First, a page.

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New carbon rules won't hurt consumer: Public Citizen

A new proposal by the Environmental Protection Agency to reduce carbon emissions is "modest" and won't negatively affect the consumer, Public Citizen's Tyson Slocum told CNBC.

According to the EPA's new regulations, U.S. power plants must cut carbon emissions 30 percent by 2030 from 2005 levels. Each state will create its own plan.

"This plan is not about raising prices, the goals are too modest and the states have too much flexibility," Slocum said in an interview with "Street Signs."

"The rules give so much flexibility to electric utilities and states to come up with plans, including energy efficiency, renewable energy deployment [and] investments in the grid, to offset coal emissions."

Read MoreUS unveils sweeping plan to slash power plant pollution

Coal fired Morgantown Generating Station, in Newburg, Maryland, May 29, 2014.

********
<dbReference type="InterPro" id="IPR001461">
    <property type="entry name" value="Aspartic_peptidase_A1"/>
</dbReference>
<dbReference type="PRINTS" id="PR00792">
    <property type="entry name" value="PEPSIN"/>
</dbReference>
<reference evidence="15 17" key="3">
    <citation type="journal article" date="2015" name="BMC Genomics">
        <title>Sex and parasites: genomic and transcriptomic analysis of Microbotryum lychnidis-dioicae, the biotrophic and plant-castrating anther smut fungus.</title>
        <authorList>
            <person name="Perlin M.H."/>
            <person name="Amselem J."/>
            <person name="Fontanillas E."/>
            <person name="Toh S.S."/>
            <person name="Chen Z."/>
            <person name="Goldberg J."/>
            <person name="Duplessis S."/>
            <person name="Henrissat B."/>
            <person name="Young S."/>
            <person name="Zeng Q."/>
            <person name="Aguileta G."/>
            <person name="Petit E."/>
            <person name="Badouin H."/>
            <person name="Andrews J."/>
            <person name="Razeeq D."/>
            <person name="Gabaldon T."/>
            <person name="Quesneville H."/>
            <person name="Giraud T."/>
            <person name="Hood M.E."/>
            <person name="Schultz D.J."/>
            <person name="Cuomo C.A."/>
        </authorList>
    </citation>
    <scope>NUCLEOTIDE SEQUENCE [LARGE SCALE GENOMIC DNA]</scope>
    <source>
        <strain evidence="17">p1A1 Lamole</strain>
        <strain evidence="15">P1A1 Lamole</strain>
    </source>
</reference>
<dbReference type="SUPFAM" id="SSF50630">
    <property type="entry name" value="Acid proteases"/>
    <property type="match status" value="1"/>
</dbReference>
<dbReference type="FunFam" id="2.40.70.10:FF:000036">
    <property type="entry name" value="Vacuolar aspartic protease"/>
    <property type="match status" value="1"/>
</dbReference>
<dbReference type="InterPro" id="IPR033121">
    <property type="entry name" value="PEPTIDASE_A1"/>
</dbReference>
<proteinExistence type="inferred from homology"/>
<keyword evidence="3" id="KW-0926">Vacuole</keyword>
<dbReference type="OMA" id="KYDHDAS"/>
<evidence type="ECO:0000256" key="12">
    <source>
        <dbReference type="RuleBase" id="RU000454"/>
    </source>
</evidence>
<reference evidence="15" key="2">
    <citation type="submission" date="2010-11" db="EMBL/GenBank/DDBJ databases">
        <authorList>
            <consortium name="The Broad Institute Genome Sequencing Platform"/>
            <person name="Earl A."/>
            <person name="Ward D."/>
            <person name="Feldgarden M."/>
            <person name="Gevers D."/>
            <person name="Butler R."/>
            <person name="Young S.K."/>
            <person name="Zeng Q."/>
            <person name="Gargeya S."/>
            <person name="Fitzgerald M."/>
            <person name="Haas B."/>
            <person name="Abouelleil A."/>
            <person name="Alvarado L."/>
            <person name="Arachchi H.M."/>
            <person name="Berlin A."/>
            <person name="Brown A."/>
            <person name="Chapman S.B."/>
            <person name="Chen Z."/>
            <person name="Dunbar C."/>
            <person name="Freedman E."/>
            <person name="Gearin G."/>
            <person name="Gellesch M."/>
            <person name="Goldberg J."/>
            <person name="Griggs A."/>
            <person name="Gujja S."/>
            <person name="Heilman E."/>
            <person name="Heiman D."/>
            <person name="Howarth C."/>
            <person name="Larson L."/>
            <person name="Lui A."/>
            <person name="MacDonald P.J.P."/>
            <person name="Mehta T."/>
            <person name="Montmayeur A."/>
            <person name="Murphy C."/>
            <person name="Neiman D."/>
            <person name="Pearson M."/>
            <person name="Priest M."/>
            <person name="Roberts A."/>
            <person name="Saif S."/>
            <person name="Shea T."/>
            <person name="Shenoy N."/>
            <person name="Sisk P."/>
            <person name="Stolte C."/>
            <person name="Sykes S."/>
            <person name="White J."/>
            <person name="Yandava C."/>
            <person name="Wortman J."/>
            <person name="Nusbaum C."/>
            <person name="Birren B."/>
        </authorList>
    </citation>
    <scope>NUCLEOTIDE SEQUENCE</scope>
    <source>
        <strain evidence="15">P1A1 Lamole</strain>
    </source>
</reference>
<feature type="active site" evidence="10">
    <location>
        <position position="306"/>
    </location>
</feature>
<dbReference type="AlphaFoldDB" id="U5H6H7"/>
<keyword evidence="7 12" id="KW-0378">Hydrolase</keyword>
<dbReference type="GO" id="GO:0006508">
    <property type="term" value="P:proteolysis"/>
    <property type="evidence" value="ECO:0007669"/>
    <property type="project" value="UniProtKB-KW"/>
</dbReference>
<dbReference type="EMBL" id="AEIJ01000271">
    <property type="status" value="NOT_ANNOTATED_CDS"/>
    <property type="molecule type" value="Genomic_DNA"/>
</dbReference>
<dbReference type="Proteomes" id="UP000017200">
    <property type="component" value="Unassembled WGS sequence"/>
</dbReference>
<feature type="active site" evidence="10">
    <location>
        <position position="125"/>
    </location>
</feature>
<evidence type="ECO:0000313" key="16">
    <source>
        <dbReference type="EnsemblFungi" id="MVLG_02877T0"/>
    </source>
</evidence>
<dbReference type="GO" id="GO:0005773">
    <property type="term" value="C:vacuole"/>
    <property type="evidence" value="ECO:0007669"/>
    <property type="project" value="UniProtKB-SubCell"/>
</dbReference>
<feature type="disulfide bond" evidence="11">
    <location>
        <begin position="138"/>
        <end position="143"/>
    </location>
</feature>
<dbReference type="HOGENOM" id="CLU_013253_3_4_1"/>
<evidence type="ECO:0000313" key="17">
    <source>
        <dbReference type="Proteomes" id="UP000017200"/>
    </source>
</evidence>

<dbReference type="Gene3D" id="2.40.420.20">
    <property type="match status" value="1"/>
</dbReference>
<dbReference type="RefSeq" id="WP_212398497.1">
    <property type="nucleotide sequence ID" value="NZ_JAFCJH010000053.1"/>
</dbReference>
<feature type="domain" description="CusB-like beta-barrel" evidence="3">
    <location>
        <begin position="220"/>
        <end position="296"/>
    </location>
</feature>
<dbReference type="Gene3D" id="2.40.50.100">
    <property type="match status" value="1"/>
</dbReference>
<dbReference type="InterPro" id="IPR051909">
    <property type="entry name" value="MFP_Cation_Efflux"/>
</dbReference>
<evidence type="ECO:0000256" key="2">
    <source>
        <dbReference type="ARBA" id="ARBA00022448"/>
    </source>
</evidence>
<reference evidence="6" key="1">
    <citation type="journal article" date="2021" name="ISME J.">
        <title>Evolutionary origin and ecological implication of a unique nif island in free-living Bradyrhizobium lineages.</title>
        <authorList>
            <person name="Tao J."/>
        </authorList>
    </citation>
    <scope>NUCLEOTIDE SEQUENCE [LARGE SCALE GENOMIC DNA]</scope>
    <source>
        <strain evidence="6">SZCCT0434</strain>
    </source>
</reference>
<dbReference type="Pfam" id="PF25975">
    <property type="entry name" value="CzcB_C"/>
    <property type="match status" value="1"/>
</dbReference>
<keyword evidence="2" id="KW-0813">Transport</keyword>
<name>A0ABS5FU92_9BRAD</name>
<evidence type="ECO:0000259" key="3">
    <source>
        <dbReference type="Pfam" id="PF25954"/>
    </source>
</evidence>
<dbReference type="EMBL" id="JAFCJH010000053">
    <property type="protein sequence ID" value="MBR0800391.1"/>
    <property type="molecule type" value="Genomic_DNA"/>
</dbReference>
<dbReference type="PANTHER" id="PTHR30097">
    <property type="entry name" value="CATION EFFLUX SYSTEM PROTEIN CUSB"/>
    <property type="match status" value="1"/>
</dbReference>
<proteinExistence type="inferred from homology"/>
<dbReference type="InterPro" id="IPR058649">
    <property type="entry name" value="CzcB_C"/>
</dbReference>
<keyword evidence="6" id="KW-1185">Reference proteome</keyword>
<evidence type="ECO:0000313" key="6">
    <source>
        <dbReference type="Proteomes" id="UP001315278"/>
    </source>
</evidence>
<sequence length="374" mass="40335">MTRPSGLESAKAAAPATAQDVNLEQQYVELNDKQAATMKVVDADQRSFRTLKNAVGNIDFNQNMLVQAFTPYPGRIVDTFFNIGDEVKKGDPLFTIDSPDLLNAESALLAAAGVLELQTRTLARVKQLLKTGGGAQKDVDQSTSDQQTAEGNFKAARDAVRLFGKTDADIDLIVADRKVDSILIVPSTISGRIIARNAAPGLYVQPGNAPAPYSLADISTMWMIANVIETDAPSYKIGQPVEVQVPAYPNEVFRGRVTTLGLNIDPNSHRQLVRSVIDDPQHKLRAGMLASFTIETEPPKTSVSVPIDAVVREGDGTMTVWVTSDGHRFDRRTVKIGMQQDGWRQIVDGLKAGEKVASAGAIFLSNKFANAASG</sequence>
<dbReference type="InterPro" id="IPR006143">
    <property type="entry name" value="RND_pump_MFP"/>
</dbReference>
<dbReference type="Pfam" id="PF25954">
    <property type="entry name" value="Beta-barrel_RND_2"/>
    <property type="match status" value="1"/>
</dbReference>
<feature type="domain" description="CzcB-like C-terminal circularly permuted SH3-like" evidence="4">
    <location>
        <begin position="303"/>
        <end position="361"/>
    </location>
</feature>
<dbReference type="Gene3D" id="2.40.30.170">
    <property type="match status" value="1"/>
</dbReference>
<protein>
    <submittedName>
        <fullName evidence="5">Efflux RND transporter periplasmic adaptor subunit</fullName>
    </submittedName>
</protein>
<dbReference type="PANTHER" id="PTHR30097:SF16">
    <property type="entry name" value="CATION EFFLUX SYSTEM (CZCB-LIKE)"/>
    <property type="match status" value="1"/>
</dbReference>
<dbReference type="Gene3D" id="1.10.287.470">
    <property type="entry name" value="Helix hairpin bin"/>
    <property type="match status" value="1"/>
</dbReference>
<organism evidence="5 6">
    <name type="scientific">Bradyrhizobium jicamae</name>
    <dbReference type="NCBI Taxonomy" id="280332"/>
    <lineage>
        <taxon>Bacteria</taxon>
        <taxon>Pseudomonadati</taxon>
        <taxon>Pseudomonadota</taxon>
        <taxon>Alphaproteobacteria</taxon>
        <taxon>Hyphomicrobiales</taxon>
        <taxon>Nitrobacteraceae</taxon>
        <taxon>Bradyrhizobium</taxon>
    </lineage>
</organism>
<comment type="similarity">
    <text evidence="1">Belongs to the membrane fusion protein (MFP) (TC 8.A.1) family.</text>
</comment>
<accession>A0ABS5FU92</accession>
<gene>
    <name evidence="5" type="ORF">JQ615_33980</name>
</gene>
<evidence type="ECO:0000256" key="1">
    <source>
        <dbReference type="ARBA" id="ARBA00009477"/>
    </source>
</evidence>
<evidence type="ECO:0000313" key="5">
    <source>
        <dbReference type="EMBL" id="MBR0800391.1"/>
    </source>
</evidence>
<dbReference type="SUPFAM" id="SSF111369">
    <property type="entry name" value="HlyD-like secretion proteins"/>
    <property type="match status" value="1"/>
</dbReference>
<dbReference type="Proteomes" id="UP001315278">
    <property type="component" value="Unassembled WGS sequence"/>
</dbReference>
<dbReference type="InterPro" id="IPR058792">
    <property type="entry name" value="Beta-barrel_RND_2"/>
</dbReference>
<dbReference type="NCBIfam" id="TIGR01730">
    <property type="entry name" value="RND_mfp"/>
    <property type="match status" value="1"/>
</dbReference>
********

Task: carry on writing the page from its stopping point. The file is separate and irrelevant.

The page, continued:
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Coal fired Morgantown Generating Station, in Newburg, Maryland, May 29, 2014.

However, a recent study by the U.S. Chamber of Commerce said the new regulations will cost the economy $50 billion a year and raise consumers' electric bills.

"The whole point of these plans is to raise energy prices," said American Enterprise Institute's Jim Pethokoukis, also a CNBC contributor.

Read MoreWhat 'war on coal'? The carbon fuel is doing fine

He said the new regulations are a cap-and-trade plan pushed down to the state level.

"The history of these cap-and-trade systems is they don't really do much to reduce carbon emissions," Pethokoukis said. "If you are worried about climate change, you really need a lot more … public federal investment and that's not in this plan."

Slocum agrees more is needed, but said Congress is nowhere near a bipartisan agreement on a national energy plan. In the meantime, the EPA has given the utility industry a roadmap it desperately needed.

"Since 2005, emissions have actually gone down by 15 percent," Slocum said. "So, before the rules kick in, we are already halfway to the finish line."

Read MoreReports of coal's demise are greatly exaggerated

—By CNBC's Michelle Fox

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